ROCKINGHAM, NC, JUNE 21–22—Ahh… the Smoke Out. Just the name of this event brings a smile to my face remembering all of the good times from years past. This year was number 14 and it just seems to get better every year. And if you ask anybody who’s ever been to “The Rock,” as the drag strip venue is called, I’m sure they will agree. The Horse Backstreet Choppers is the main sponsor of the event, but Greg Scheur (a.k.a. Edge of Flat Black Productions) is the man who makes it all come together. Along with his staff, the track officials and workers, they have developed a tight working relationship based on having fun, as well as trying to keep the local cops satisfied, who are pretty damn laid back as to what goes on at the drag strip both in the campground and the track—nice to have officials we can work with.
For those of you who have never been, the Smoke Out is an event based around building and riding custom bikes, whether they be Harley or metric. It doesn’t really matter to anyone just as long as you’re riding and you built it. I have to say that over the years I’ve been going I have seen some amazing bikes as well as some really neat, trick custom parts and designs that have been ridden both long and short distances. This is definitely a riding event where trailers are scorned upon heavily.
Even though this event centers around riding custom bikes, there is no shortage of good-time partying that goes on along with the kick-ass bands that provide plenty of musical entertainment. This year’s lineup of bands included Big House Pete out of Pittsburgh, Pennsylvania, whose bass player is none other than Chris Callen of Cycle Source magazine. This group has been tearing up the scene lately playing from Willie’s Tropical Tattoo during the Chopper Time bike show, as well as the Broken Spoke and anywhere else they are allowed to plug in. And just like earlier in the year during Daytona, these guys didn’t let the crowd down, playing everything from Black Sabbath to Clutch and everything in between—and I must say, sounding pretty damn good at it. And after their set, the guys loaded their equipment, grabbed one of my jars of Alabama shine and took off for Thunder in the Valley in Johnstown, Pennsylvania, for a show the next night. Talk about dedication! Next up was Rebel Son who have established themselves as the band of the Smoke Out. They hit the stage and just flat out fuckin’ killed it. These guys play straight-up “Hellbilly” rock ’n’ roll and they keep the crowd jumpin’ and bumpin’ long after they leave the stage with songs like Bury me in Southern Ground and How Did You Get so Ugly? They are so cool you had to be inspired to invest in a few of their CDs— like I did.
On Saturday I sat in on an acoustic set from another favorite, Jasmine Cain, who sounds good every time she performs. That night Little Ozzy played and kept us entertained with his show—as well as his antics. The headliner that night was Cutthroat Shamrock, a Carolina crowd favorite.
Another event that’s become a staple and crowd favorite is the minibike races. Entry requirements mandate that contestants must wear a superhero costume or a costume of a known character. As you can imagine, there are some pretty funny results from this stipulation. Kevin “Bean’re,” a.k.a. the Mayor of Fun, was on hand—not only to compete, but also to help coordinate the races. While the major honor of winning is bragging rights, trophies by Steve “Brew Dude” Garn are also given to the top competitors. This year’s course included ovals in the track layout in an effort to slow down some of the riders.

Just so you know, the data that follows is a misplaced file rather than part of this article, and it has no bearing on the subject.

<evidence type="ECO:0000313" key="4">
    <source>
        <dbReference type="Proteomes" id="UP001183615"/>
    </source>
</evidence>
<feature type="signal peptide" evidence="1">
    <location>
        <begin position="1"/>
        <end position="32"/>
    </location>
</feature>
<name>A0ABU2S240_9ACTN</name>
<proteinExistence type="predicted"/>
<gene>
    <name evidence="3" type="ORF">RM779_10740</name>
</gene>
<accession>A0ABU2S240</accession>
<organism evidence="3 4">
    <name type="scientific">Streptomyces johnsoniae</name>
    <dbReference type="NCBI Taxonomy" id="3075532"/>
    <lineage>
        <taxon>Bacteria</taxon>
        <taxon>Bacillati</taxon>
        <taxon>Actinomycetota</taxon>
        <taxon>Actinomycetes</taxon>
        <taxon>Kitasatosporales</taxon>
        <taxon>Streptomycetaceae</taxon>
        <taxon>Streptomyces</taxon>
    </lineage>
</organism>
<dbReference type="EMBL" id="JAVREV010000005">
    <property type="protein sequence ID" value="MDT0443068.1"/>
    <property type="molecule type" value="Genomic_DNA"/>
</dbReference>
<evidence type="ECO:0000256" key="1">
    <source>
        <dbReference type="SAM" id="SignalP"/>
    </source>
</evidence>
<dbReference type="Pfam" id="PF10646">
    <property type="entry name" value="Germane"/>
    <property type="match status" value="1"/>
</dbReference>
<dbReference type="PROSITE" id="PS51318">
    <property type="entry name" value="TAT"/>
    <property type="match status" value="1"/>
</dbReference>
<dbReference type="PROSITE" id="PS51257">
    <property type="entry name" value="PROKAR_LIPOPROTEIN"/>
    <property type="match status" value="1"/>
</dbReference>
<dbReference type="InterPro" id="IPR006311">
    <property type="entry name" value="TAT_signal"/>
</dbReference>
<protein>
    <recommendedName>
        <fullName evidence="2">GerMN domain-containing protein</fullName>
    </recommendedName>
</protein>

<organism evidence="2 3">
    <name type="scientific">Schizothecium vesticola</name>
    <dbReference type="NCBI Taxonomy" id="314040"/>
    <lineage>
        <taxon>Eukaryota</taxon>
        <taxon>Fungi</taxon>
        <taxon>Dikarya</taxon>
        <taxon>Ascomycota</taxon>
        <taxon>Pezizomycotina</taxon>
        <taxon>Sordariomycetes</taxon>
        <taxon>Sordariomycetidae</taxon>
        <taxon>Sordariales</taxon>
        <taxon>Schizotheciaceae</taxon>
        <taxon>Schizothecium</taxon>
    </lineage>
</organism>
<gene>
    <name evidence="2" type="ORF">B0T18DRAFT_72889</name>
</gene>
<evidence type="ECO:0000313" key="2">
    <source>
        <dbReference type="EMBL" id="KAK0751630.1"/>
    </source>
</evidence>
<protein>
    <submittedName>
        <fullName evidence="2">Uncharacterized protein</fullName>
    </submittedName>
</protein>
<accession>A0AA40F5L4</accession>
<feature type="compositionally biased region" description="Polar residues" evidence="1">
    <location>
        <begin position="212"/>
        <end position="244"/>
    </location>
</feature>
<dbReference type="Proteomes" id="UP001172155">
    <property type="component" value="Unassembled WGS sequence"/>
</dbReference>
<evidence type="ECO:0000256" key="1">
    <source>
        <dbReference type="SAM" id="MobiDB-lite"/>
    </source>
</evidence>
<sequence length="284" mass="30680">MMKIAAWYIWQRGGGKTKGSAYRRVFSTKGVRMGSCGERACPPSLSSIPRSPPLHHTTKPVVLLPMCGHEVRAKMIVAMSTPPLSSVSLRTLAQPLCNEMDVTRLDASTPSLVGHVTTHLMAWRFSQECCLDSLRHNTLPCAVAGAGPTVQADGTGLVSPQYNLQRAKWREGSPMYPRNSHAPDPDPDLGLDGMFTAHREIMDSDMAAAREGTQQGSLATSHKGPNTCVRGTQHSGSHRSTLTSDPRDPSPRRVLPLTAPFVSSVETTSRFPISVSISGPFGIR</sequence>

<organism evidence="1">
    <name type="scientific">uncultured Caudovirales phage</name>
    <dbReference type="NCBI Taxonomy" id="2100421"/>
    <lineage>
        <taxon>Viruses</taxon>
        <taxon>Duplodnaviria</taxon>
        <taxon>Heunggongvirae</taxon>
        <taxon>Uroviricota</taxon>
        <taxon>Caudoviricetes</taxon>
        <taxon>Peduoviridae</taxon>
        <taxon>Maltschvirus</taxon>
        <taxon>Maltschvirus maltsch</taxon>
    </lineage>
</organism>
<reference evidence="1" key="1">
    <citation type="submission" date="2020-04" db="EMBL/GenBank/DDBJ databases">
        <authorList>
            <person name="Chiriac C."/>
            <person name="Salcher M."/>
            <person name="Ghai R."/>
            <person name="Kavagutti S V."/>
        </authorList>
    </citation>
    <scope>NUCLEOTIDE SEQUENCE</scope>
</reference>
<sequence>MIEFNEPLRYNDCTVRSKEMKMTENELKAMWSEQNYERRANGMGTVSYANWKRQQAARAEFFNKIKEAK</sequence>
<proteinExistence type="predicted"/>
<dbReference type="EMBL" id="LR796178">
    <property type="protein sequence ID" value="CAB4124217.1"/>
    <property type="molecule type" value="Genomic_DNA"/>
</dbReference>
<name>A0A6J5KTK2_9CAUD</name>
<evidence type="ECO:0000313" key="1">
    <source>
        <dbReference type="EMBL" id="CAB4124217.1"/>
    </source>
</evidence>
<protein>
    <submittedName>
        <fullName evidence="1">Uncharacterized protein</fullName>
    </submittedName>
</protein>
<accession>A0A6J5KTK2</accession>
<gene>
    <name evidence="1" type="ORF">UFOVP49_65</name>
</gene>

Another favorite event is the Painted Lady contest where contestants and their painters get creative with the designs they come up with and the winner is chosen by crowd applause. Some of the more popular designs were patriotic and tattoo related. Either way, the show was a lot of fun and very well received.
The bike show was full of great bikes again with creations that that actually get ridden. And while many will end up being featured on the pages of some magazine, it’s my opinion that every bike entered was print-worthy. But then, what do I know? For the last few years the magazine has also sponsored an Amateur Chop-Off Contest where non-professional builders try their hand at building a bike with progress updates in The Horse leading up to this event. It was great to see the contestants’ completed bikes and hear their stories of how stressful, and sometimes overwhelming, the process was with the reality of deadlines facing them each month—definitely not as easy as it looks on TV.
There was no shortage of vendors this year with a variety of items that were of great American craftsmanship—and actually performed as they were designed. Among those present were Led Sled Customs, Justified Defiance, Speed King, Court House Custom, Boston Mike’s Custom Bikes, Hayseed Cycles, Rusty Nuts Originals and Bare Bones Leather, whose booth display was very cool. The drag strip was also open to anyone who wanted to see what their bike could do, as well as grudge race each other in a ’50s-style race, complete with a sexy flag girl! The event that seemed to be the most popular of all to me was the wet T-shirt contest on both nights that had no shortage of willing participants who put on one hell of a show. I guess if you want to know more about that most “titillating” segment, you’ll just have to come and witness it in person.
But seriously, if you’re looking for a bike party that really has it right, give the Smoke Out a try. I refuse to say the term “ol’ skool” but this party is the way it’s supposed to be… bikes, babes and plenty of beer… you sure can’t go wrong with that combination. Be sure to check them out at www.smokeoutrally.com. And tell them you heard about it from Roadside Marty in Thunder Press. See ya’ll there.